Silence: The Differentiator

Why silence? As Sanford Meisner once said, “Silence has a myriad of meanings. In theater, silence is an absence of words, but never an absence of meaning.”

A word can be emphasized and a thought underlined by silence. Silence has a certain energy to it like no other energy source. It has the power to get people to think and to act. It can help slow the mind down.

The following excerpt taken from “Meisner on Acting” demonstrates the power of silence:

“Meisner: ‘A moment of silence is something, too. Let me prove it to you. Ask me whether I think you have talent.

Student: ‘Mr. Meisner, do you think I have talent?

‘Meisner’s head cocks away from the student and he maintains complete silence. The class begins to laugh.

Meisner: ‘That was silent, wasn’t it? My silence was very expressive.'”

The trouble with silence is that it can make people feel uncomfortable and alone. Because of how uncomfortable silence is, many people feel the need to fill the void with needless chatter. But a rapid, close, unbroken delivery of words causes ideas to become blurred and to recede into common noise — like a television left on in the background. This increases the risk that an audience — including a jury — will lose focus.

The counterpart of silence is stillness. Herky-jerky gestures, facial ticks, head bobbing, eye-rolling, forced gestures, are all forms of “indicating” that are the polar opposite of truthful behavior and can distract your audience. As actors, we are taught the importance of doing nothing and living in the moment without arbitrarily filling the void. Learning to leave yourself alone in order to experience — and convey — something genuine will help the jury connect with the truth of your narrative.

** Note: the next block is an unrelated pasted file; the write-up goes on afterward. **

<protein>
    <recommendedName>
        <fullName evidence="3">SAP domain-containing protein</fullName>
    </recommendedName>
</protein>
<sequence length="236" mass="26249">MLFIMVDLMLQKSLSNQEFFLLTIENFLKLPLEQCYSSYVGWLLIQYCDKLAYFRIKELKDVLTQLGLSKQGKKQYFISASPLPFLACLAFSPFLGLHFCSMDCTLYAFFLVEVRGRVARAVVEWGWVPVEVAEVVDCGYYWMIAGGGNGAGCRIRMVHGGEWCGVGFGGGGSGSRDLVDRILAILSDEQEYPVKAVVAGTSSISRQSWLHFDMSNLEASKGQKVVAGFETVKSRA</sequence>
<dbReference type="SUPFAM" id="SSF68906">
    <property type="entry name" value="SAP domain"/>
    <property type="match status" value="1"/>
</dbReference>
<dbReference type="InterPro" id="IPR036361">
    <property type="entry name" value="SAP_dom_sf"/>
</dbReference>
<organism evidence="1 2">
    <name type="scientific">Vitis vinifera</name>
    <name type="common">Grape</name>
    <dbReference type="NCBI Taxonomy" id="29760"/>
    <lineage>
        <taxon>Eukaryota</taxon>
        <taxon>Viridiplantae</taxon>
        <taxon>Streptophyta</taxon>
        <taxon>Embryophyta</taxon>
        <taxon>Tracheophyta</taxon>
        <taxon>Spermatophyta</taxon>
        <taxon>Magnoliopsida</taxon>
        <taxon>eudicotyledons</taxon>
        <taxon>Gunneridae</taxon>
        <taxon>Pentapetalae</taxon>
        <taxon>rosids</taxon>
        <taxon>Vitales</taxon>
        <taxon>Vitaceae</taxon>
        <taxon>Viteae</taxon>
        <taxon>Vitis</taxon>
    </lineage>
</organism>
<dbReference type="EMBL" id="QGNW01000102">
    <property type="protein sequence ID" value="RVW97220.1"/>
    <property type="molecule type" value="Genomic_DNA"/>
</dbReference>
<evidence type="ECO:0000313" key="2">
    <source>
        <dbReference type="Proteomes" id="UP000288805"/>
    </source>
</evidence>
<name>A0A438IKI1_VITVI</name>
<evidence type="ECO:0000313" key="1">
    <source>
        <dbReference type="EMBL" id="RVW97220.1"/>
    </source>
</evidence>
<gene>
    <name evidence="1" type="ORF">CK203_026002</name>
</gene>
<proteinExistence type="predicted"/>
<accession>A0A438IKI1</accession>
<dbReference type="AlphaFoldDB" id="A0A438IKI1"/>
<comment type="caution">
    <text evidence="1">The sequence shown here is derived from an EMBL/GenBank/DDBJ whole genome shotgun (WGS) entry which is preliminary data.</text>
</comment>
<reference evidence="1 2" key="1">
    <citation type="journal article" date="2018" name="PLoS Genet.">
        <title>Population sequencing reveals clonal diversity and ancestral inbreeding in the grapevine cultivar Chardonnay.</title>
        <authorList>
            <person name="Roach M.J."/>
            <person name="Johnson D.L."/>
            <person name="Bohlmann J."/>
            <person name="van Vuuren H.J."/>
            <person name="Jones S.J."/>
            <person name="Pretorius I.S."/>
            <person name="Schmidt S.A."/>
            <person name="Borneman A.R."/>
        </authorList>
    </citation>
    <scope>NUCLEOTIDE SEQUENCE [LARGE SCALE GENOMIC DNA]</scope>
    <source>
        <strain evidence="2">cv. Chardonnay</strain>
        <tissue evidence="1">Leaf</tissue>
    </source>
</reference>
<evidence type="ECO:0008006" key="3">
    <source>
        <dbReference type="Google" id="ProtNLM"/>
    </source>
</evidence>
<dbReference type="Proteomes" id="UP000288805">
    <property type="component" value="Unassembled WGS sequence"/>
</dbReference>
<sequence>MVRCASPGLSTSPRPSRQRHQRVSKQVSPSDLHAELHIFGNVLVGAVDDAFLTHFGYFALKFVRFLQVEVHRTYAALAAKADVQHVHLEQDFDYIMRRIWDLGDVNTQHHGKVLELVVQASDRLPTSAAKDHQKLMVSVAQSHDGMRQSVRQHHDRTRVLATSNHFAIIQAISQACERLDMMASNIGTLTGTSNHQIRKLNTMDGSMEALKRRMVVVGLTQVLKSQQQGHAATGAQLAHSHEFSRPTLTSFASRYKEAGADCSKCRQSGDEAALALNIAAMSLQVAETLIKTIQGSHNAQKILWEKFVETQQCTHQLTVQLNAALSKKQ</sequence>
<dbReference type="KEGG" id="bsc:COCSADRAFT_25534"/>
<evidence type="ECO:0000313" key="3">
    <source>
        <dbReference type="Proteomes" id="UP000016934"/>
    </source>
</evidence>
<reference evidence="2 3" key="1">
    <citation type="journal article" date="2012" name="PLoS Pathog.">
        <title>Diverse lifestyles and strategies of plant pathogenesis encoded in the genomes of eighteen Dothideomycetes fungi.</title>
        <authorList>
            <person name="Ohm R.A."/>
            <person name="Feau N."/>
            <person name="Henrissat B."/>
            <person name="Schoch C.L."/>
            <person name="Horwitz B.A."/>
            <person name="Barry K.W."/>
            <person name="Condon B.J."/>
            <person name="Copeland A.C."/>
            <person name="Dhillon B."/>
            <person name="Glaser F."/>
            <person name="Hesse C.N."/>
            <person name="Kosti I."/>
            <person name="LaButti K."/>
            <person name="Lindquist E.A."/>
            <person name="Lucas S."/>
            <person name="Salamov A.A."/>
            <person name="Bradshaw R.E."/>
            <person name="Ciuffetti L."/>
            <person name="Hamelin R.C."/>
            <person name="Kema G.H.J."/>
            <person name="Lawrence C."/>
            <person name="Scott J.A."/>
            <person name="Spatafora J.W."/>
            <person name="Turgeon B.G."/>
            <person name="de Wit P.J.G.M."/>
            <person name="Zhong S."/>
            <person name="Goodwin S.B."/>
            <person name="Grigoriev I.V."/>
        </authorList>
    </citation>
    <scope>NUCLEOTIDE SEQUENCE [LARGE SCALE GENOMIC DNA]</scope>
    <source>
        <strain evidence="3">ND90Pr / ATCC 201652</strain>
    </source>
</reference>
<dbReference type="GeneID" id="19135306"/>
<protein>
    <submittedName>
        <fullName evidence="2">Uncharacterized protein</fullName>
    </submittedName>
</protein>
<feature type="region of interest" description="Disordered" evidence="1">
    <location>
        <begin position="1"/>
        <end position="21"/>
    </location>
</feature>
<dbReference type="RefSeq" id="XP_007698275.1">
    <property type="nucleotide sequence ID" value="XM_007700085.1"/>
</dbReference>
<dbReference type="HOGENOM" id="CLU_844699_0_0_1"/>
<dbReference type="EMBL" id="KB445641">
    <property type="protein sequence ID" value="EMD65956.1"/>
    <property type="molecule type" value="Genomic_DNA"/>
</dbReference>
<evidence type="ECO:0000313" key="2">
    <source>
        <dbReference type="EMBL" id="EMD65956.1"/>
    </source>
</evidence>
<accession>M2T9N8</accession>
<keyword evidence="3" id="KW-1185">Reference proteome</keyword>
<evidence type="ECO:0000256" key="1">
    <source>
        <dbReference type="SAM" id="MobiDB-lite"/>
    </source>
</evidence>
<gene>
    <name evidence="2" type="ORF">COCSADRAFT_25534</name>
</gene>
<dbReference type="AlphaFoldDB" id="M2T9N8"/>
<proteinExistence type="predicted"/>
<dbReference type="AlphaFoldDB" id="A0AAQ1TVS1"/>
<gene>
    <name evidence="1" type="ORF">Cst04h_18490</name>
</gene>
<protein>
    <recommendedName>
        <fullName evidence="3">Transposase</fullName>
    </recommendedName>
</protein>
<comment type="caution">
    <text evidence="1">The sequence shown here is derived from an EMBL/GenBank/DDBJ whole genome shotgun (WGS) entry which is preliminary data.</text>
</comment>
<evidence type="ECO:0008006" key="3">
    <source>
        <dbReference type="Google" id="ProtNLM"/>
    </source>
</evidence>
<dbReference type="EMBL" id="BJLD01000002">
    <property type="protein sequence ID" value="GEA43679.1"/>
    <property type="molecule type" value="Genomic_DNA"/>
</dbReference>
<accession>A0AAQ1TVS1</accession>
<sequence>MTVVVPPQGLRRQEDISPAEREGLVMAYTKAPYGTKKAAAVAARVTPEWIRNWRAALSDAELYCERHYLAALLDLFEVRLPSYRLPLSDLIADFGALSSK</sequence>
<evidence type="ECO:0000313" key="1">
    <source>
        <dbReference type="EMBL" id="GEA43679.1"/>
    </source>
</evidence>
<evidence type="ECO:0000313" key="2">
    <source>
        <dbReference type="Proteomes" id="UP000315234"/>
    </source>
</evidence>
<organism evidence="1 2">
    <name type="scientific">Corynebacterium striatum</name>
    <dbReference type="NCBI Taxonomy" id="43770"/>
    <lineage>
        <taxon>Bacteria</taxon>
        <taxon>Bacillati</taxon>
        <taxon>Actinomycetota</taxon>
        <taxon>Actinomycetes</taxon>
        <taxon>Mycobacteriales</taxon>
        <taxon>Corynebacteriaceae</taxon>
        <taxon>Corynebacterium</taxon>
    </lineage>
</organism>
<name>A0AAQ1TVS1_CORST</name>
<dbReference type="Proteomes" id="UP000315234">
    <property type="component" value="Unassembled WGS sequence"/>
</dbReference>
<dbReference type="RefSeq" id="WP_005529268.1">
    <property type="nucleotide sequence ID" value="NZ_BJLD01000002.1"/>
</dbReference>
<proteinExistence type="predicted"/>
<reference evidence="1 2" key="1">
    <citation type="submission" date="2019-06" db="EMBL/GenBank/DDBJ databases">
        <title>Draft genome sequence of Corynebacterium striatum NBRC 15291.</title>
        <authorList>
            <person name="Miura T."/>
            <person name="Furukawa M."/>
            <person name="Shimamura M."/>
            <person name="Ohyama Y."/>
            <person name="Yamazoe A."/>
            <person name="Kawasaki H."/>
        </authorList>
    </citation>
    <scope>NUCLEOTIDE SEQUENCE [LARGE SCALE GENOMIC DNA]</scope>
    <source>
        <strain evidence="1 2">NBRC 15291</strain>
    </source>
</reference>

For example, you’re sitting alone in your room. There is a “knock at the door”. You answer the door. What do you do when you open the door? You “work off” your partner. And what if you’re not getting anything from your partner? Then “don’t do anything until something happens to make you do it.” No greetings, no invitations, no blather, and above all, no thinking!

Actors are taught to generate a clear and specific point of view prior to going on-camera and that cannot be any more true than in close-ups. When your point of view is clear, it registers in your facial expression and your eyes. Your face tells the story of the moment.

Who can forget the expression on Macaulay Culkin’s face in “Home Alone” while standing in front of the mirror and rubbing after-shave on his face? This picture is emblazoned in my mind like the iconic monument of the soldiers raising the U.S. flag atop Mount Suribachi during the Battle of Iwo Jima in World War II. Kevin’s facial expression reveals more about what he was feeling in that moment than any four-letter word or screeching sound he could have let out.

Just as words could not do justice to Kevin’s facial expression, silence can also reveal an inner struggle. In director Steve McQueen’s “Shame,” Michael Fassbender is eloquent in his silence. His inner struggle is apparent. He leaves space for the audience to connect with him on an emotional level.

Claire Foy epitomizes what it means to be still and emotionally full in “The Crown.” She can say as much with a raised eyebrow as a page of dialogue. For this reason, actors often view the camera as a lie detector that exposes every false move they make. It pierces the husk of the actor.

Trial lawyers who can master emphasis and impact devices in speech increase their chances of convincing juries.

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